Assortative mating by occupational status during early industrialization

R.L. Zijdeman, I. Maas

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According to the logic of industrialism thesis during industrialization, the influence of, achieved characteristics on mate selection increased, while the influence of ascribed, characteristics decreased. Other processes that accompanied industrialization, such as, the development of mass communication, urbanization, increasing regional mobility, modern transport, and educational expansion, were hypothesized to break down, cultural differences and cause a decline of status based mate selection. This study, provides a first direct test of these hypotheses by analyzing a large dataset on, marriages in the Dutch province Zeeland between 1811 and 1915, a period before and, during industrialization. Industrialization and the other afore mentioned processes, were measured at the local level in each year of marriage, to take both local and, temporal variation into account. Using multilevel analyses it is shown that (1) the, influence of ascribed and achieved characteristics on status of the spouse differed, considerably between municipalities and changed over time, (2) the influence of, ascribed characteristics decreased, while the influence of achieved characteristics, remained unchanged, (3) the logic of industrialism thesis is supported, while, processes accompanying industrialization are less systematically related to changes in, ascription and achievement.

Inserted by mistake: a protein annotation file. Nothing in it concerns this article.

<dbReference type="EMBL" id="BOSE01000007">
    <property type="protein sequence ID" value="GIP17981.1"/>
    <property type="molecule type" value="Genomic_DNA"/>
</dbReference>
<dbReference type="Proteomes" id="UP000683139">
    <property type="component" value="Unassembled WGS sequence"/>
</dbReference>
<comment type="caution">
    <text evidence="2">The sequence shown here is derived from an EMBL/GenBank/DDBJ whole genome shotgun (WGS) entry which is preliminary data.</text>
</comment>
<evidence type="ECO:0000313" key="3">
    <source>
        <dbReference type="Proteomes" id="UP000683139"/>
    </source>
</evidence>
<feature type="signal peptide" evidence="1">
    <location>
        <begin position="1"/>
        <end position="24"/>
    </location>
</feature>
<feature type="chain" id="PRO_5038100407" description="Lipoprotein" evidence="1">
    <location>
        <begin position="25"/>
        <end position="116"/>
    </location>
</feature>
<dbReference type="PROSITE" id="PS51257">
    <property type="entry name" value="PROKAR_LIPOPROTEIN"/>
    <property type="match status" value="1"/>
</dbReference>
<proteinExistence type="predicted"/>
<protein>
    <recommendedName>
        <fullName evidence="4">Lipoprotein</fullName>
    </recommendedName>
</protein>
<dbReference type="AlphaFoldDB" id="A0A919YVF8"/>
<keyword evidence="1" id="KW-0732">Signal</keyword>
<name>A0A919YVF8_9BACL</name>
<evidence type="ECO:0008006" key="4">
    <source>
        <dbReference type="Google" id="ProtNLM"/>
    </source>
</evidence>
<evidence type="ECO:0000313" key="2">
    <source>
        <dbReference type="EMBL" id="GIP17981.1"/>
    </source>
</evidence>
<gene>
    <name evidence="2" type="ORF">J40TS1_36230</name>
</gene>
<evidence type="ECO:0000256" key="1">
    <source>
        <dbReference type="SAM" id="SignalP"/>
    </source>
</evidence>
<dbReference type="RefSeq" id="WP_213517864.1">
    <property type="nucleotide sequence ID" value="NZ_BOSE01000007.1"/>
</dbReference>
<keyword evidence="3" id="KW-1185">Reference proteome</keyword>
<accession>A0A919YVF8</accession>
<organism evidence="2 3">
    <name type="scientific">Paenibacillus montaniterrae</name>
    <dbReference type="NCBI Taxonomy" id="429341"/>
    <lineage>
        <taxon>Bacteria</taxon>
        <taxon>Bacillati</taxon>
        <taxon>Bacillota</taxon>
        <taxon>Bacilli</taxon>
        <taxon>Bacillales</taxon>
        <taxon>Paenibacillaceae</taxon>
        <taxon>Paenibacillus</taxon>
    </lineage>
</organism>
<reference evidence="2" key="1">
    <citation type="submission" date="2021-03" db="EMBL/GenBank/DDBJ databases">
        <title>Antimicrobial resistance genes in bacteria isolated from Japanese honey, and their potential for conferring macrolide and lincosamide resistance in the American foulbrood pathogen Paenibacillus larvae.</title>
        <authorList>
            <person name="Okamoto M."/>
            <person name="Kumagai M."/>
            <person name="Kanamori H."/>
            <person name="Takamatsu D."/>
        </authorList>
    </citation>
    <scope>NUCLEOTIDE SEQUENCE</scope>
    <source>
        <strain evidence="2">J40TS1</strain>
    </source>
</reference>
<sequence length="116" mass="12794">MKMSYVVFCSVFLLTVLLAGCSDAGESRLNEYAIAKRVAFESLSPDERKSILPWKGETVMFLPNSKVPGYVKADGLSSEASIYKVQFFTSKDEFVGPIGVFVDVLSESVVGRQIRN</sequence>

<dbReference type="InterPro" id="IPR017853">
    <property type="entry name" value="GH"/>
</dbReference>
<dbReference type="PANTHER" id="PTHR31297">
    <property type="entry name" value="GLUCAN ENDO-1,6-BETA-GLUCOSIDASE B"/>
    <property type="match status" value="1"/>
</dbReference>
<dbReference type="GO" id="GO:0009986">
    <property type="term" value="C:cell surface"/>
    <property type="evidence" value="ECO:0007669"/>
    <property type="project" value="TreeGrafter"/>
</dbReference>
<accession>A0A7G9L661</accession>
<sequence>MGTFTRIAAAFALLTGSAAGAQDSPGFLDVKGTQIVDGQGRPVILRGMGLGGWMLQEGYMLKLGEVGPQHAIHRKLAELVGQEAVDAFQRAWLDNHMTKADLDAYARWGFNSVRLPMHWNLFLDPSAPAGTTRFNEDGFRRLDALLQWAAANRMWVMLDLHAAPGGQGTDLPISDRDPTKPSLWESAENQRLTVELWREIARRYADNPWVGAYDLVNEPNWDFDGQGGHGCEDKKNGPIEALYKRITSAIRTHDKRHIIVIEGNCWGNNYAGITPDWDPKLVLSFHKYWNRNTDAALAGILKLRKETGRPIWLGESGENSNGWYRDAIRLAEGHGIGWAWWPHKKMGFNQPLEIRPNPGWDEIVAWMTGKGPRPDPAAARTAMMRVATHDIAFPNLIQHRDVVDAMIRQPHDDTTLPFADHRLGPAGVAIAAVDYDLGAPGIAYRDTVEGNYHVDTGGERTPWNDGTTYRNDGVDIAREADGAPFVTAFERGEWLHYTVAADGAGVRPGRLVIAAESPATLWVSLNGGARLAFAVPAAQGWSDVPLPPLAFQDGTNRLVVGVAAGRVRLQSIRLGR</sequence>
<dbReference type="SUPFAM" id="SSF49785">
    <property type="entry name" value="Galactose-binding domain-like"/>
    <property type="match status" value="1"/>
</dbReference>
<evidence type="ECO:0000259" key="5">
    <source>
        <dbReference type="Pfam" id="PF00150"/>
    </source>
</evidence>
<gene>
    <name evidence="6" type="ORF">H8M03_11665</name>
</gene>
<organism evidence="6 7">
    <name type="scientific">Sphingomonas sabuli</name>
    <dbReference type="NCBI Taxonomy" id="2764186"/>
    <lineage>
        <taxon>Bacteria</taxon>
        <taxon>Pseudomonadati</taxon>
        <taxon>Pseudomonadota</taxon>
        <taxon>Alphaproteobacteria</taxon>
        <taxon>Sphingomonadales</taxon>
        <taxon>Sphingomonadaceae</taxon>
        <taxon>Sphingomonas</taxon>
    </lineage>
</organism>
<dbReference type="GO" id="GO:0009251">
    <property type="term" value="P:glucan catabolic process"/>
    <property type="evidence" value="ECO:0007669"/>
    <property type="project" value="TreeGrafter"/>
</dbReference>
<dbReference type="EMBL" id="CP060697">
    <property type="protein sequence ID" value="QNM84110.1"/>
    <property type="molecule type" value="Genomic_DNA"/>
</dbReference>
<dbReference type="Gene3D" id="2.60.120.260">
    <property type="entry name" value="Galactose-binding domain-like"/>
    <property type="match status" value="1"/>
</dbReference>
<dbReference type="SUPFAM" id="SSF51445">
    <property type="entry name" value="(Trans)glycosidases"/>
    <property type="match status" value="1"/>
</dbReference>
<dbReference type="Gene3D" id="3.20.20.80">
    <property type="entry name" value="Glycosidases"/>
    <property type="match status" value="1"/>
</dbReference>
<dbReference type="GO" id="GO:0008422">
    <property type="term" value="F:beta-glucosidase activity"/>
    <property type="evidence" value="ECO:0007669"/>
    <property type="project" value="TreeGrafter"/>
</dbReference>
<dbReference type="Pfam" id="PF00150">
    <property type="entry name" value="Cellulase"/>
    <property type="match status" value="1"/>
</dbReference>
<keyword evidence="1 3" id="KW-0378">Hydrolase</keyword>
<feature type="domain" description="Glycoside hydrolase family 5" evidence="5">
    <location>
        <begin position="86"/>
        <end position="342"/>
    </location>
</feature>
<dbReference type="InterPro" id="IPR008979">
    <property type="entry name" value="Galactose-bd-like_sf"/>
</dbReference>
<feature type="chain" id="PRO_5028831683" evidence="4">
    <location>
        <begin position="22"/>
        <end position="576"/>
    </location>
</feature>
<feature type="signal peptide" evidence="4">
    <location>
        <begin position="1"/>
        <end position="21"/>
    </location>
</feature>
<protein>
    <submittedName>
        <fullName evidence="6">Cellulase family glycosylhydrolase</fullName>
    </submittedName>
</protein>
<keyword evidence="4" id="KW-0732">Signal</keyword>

Original languageEnglish
Pages (from-to)395-415
Number of pages21
JournalResearch in Social Stratification and Mobility
Issue number4
Publication statusPublished - 2010


  • Sociaal-culturele Wetenschappen (SOWE)


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